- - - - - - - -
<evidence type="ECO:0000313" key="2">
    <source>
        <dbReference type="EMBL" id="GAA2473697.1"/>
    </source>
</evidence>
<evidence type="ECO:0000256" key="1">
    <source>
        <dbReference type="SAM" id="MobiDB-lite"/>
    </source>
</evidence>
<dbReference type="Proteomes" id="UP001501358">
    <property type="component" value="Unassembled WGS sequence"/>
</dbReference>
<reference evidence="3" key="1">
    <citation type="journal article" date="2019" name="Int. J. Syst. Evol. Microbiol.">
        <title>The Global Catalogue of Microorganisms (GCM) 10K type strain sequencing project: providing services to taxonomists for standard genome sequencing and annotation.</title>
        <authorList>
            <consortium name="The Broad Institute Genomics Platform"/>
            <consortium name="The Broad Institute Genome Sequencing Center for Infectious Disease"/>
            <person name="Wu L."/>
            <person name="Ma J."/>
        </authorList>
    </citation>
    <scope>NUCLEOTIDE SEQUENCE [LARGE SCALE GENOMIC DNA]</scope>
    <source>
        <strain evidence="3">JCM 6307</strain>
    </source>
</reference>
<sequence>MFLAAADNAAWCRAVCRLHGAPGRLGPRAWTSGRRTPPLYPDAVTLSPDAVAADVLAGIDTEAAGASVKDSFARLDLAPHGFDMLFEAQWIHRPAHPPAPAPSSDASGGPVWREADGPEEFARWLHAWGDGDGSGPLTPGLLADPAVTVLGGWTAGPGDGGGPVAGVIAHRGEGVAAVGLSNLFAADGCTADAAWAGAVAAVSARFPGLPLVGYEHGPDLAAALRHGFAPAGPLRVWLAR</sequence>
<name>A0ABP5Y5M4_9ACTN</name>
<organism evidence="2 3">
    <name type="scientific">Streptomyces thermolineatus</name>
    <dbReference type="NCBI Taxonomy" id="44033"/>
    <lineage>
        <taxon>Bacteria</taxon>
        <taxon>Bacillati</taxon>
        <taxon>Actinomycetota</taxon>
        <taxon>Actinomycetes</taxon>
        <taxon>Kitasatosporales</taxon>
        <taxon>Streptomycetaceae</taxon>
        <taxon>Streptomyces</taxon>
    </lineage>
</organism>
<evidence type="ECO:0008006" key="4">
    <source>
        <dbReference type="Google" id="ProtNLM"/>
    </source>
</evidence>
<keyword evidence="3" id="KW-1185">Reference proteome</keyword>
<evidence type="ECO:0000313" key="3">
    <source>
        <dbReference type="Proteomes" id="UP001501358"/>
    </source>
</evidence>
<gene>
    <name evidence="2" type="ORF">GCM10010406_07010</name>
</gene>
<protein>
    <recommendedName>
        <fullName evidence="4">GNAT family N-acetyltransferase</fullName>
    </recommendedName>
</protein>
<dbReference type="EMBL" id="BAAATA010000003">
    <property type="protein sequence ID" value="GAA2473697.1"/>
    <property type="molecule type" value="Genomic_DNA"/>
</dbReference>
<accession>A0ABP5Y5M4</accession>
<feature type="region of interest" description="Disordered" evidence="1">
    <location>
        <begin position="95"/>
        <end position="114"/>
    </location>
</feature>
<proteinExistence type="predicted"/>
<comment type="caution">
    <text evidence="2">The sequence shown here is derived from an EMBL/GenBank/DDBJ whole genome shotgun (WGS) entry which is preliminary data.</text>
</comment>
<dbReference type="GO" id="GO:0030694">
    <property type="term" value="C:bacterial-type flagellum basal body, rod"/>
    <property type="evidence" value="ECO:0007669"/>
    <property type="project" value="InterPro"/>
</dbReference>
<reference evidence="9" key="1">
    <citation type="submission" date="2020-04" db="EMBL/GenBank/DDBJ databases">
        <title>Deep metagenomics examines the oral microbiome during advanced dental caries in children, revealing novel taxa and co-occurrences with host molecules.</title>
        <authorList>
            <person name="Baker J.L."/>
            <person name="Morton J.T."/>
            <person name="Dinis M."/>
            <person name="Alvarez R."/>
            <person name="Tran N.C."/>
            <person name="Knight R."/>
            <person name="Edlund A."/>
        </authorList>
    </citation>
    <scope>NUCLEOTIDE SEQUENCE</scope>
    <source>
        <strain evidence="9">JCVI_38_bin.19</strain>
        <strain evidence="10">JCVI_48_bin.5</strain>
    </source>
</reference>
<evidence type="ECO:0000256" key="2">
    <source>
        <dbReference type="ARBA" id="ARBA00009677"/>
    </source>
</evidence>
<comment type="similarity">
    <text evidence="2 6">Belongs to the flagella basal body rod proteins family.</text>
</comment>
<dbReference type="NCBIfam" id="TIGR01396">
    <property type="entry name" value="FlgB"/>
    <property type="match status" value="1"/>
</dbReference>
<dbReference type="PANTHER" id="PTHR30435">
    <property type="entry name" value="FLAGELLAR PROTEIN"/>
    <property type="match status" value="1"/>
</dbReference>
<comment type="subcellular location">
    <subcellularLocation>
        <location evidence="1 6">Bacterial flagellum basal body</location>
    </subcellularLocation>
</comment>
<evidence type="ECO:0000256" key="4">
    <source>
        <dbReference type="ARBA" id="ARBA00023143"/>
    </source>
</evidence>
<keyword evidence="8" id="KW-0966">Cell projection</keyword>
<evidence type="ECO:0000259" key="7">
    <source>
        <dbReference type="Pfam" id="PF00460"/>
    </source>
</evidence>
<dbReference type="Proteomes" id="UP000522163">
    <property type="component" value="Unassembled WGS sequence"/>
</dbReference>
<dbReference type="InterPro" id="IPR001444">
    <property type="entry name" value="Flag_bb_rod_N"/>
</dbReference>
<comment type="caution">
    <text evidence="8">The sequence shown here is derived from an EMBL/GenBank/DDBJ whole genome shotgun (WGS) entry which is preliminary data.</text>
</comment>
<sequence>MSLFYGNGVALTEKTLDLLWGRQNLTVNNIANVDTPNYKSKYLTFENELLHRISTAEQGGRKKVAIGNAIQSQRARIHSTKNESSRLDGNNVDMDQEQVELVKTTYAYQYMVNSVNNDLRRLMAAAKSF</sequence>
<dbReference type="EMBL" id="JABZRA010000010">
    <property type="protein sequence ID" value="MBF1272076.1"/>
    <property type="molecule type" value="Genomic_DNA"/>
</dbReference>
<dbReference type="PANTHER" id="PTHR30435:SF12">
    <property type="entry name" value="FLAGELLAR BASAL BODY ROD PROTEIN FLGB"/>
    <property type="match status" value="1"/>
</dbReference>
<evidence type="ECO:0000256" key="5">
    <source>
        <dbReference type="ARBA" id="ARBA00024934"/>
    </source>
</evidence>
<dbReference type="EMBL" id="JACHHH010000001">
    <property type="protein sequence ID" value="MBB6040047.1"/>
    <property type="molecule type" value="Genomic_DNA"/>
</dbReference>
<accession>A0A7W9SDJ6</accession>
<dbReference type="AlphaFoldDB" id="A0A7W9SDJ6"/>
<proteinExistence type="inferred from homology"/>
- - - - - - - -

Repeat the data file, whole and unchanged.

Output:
<evidence type="ECO:0000313" key="2">
    <source>
        <dbReference type="EMBL" id="GAA2473697.1"/>
    </source>
</evidence>
<evidence type="ECO:0000256" key="1">
    <source>
        <dbReference type="SAM" id="MobiDB-lite"/>
    </source>
</evidence>
<dbReference type="Proteomes" id="UP001501358">
    <property type="component" value="Unassembled WGS sequence"/>
</dbReference>
<reference evidence="3" key="1">
    <citation type="journal article" date="2019" name="Int. J. Syst. Evol. Microbiol.">
        <title>The Global Catalogue of Microorganisms (GCM) 10K type strain sequencing project: providing services to taxonomists for standard genome sequencing and annotation.</title>
        <authorList>
            <consortium name="The Broad Institute Genomics Platform"/>
            <consortium name="The Broad Institute Genome Sequencing Center for Infectious Disease"/>
            <person name="Wu L."/>
            <person name="Ma J."/>
        </authorList>
    </citation>
    <scope>NUCLEOTIDE SEQUENCE [LARGE SCALE GENOMIC DNA]</scope>
    <source>
        <strain evidence="3">JCM 6307</strain>
    </source>
</reference>
<sequence>MFLAAADNAAWCRAVCRLHGAPGRLGPRAWTSGRRTPPLYPDAVTLSPDAVAADVLAGIDTEAAGASVKDSFARLDLAPHGFDMLFEAQWIHRPAHPPAPAPSSDASGGPVWREADGPEEFARWLHAWGDGDGSGPLTPGLLADPAVTVLGGWTAGPGDGGGPVAGVIAHRGEGVAAVGLSNLFAADGCTADAAWAGAVAAVSARFPGLPLVGYEHGPDLAAALRHGFAPAGPLRVWLAR</sequence>
<name>A0ABP5Y5M4_9ACTN</name>
<organism evidence="2 3">
    <name type="scientific">Streptomyces thermolineatus</name>
    <dbReference type="NCBI Taxonomy" id="44033"/>
    <lineage>
        <taxon>Bacteria</taxon>
        <taxon>Bacillati</taxon>
        <taxon>Actinomycetota</taxon>
        <taxon>Actinomycetes</taxon>
        <taxon>Kitasatosporales</taxon>
        <taxon>Streptomycetaceae</taxon>
        <taxon>Streptomyces</taxon>
    </lineage>
</organism>
<evidence type="ECO:0008006" key="4">
    <source>
        <dbReference type="Google" id="ProtNLM"/>
    </source>
</evidence>
<keyword evidence="3" id="KW-1185">Reference proteome</keyword>
<evidence type="ECO:0000313" key="3">
    <source>
        <dbReference type="Proteomes" id="UP001501358"/>
    </source>
</evidence>
<gene>
    <name evidence="2" type="ORF">GCM10010406_07010</name>
</gene>
<protein>
    <recommendedName>
        <fullName evidence="4">GNAT family N-acetyltransferase</fullName>
    </recommendedName>
</protein>
<dbReference type="EMBL" id="BAAATA010000003">
    <property type="protein sequence ID" value="GAA2473697.1"/>
    <property type="molecule type" value="Genomic_DNA"/>
</dbReference>
<accession>A0ABP5Y5M4</accession>
<feature type="region of interest" description="Disordered" evidence="1">
    <location>
        <begin position="95"/>
        <end position="114"/>
    </location>
</feature>
<proteinExistence type="predicted"/>
<comment type="caution">
    <text evidence="2">The sequence shown here is derived from an EMBL/GenBank/DDBJ whole genome shotgun (WGS) entry which is preliminary data.</text>
</comment>
<dbReference type="GO" id="GO:0030694">
    <property type="term" value="C:bacterial-type flagellum basal body, rod"/>
    <property type="evidence" value="ECO:0007669"/>
    <property type="project" value="InterPro"/>
</dbReference>
<reference evidence="9" key="1">
    <citation type="submission" date="2020-04" db="EMBL/GenBank/DDBJ databases">
        <title>Deep metagenomics examines the oral microbiome during advanced dental caries in children, revealing novel taxa and co-occurrences with host molecules.</title>
        <authorList>
            <person name="Baker J.L."/>
            <person name="Morton J.T."/>
            <person name="Dinis M."/>
            <person name="Alvarez R."/>
            <person name="Tran N.C."/>
            <person name="Knight R."/>
            <person name="Edlund A."/>
        </authorList>
    </citation>
    <scope>NUCLEOTIDE SEQUENCE</scope>
    <source>
        <strain evidence="9">JCVI_38_bin.19</strain>
        <strain evidence="10">JCVI_48_bin.5</strain>
    </source>
</reference>
<evidence type="ECO:0000256" key="2">
    <source>
        <dbReference type="ARBA" id="ARBA00009677"/>
    </source>
</evidence>
<comment type="similarity">
    <text evidence="2 6">Belongs to the flagella basal body rod proteins family.</text>
</comment>
<dbReference type="NCBIfam" id="TIGR01396">
    <property type="entry name" value="FlgB"/>
    <property type="match status" value="1"/>
</dbReference>
<dbReference type="PANTHER" id="PTHR30435">
    <property type="entry name" value="FLAGELLAR PROTEIN"/>
    <property type="match status" value="1"/>
</dbReference>
<comment type="subcellular location">
    <subcellularLocation>
        <location evidence="1 6">Bacterial flagellum basal body</location>
    </subcellularLocation>
</comment>
<evidence type="ECO:0000256" key="4">
    <source>
        <dbReference type="ARBA" id="ARBA00023143"/>
    </source>
</evidence>
<keyword evidence="8" id="KW-0966">Cell projection</keyword>
<evidence type="ECO:0000259" key="7">
    <source>
        <dbReference type="Pfam" id="PF00460"/>
    </source>
</evidence>
<dbReference type="Proteomes" id="UP000522163">
    <property type="component" value="Unassembled WGS sequence"/>
</dbReference>
<dbReference type="InterPro" id="IPR001444">
    <property type="entry name" value="Flag_bb_rod_N"/>
</dbReference>
<comment type="caution">
    <text evidence="8">The sequence shown here is derived from an EMBL/GenBank/DDBJ whole genome shotgun (WGS) entry which is preliminary data.</text>
</comment>
<sequence>MSLFYGNGVALTEKTLDLLWGRQNLTVNNIANVDTPNYKSKYLTFENELLHRISTAEQGGRKKVAIGNAIQSQRARIHSTKNESSRLDGNNVDMDQEQVELVKTTYAYQYMVNSVNNDLRRLMAAAKSF</sequence>
<dbReference type="EMBL" id="JABZRA010000010">
    <property type="protein sequence ID" value="MBF1272076.1"/>
    <property type="molecule type" value="Genomic_DNA"/>
</dbReference>
<dbReference type="PANTHER" id="PTHR30435:SF12">
    <property type="entry name" value="FLAGELLAR BASAL BODY ROD PROTEIN FLGB"/>
    <property type="match status" value="1"/>
</dbReference>
<evidence type="ECO:0000256" key="5">
    <source>
        <dbReference type="ARBA" id="ARBA00024934"/>
    </source>
</evidence>
<dbReference type="EMBL" id="JACHHH010000001">
    <property type="protein sequence ID" value="MBB6040047.1"/>
    <property type="molecule type" value="Genomic_DNA"/>
</dbReference>
<accession>A0A7W9SDJ6</accession>
<dbReference type="AlphaFoldDB" id="A0A7W9SDJ6"/>
<proteinExistence type="inferred from homology"/>